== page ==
The issuance of more than $2.8 million in bond anticipation notes for improvements to the city water system and city hall renovations was approved by Marietta City Council Thursday.
Bond anticipation notes, or BANs, are a means of short-term financing that the city plans to repay through a future regular bond issue.
"We're situating ourselves for a future bond issue, and with current low interest rates, this seems to be the best way to go for now," said Councilman Tom Vukovic, D-4th Ward, who chairs council's finance committee.
The first of the two BAN ordinances approved Thursday included $1.05 million for rehabilitation of the water treatment plant lime slag storage bin, replacing and installing water lines, acquiring and installing backup power generation and related electrical work, installing erosion control measures at the water plant, and upgrading the wellfield electrical system.
The second BAN legislation, for $1.8 million, would cover the costs of renovating the city hall building, including furnishings and equipment.
Councilman Harley Noland, D-at large, and chairman of the lands, buildings and parks committee, expressed some reservation prior to approval of the city hall BAN.
If you go
- Marietta City Council's employee relations committee will meet at 3:15 p.m. Tuesday in the second floor conference room at 304 Putnam St., followed at 3:30 p.m. by a meeting of the lands, buildings and parks committee. All council and committee meetings, except executive sessions, are open to the public.
- For more city information visit the website at www.mariettaoh.net
"I'm concerned that we have not seen a final plan for the renovation of that building," he said.
Vukovic said he agreed, but the building is in dire need of repair, and if the funding is not addressed now it could delay the project for another year.
"The roof is leaking and this is a rapidly deteriorating building," he said. "We have to do something. But we're not appropriating any monies at this time, we're just putting the money in place because we had no money for this project otherwise."
Bill Dauber, assistant safety-service director, added that the city hall renovation would allow offices to be moved there from other city buildings that could then be put up for sale.
In other business Thursday, council approved the city police department to enter into a contract with AlphaLink Technologies of Newark, Ohio, for the purchase of a camera surveillance system that will be used to provide protection for bridges, commercial and private river traffic, and events on the Ohio River within the Huntington Port Security area near Marietta.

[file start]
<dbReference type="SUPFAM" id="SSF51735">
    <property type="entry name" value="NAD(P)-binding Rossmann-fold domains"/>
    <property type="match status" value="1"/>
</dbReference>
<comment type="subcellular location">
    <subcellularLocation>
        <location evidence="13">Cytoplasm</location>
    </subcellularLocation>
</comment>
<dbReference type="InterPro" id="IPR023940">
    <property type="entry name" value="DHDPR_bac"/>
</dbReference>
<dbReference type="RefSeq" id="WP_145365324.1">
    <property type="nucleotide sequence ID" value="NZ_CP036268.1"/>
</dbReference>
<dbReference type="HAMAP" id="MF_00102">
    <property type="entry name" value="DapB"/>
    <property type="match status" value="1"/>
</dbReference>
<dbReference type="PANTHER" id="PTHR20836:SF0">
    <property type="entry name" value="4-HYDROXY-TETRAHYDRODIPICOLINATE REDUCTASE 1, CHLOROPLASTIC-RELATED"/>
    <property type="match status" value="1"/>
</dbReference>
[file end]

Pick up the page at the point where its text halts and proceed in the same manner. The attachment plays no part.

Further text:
The equipment will be 100 percent funded through a Homeland Security Grant of $33,878.
Vukovic said he was hesitant to approve the measure.
"This is supposed to put surveillance cameras under the I-77 bridge, but I don't know that we have the authority to monitor that bridge or that portion of the Ohio River (both of which belong to West Virginia)," he said. "And we don't know that pleasure boaters won't be observed by these cameras. The opportunity is there. Cameras are showing up everywhere, and there's a real lack of privacy. But if something does occur like what happened in Boston this week, those cameras would pick it up."
Vukovic was referring to the bombs detonated during Monday's Boston Marathon that killed three and injured approximately 170 others.
Marietta Police Chief Brett McKitrick assured Vukovic that, when the grant request was originally submitted in 2009, West Virginia authorities with the Huntington Port gave the city the necessary permission.
"This is for the state of West Virginia, so I can't see that they would not give us permission to monitor the bridge and river," McKitrick said.
Police and fire committee chairman Steve Thomas, D-3rd Ward, agreed.
"And after seeing what happened in Boston this week, we need to get our technology up to date in order to keep watch on our barges and other river traffic in the event of a terrorist attack on this industrial area," he said.
Councilman Michael Mullen, I-at large, considers the surveillance a necessary evil.
"As much as I hate that we have to make such moves, the news of the last several days seems to dictate that action," he said. "This is now the way of the world. But we want people to know we're not scrutinizing pleasure boaters. This is really about the much larger issue of homeland security."
The measure passed unanimously, although Vukovic hesitated momentarily before casting his vote.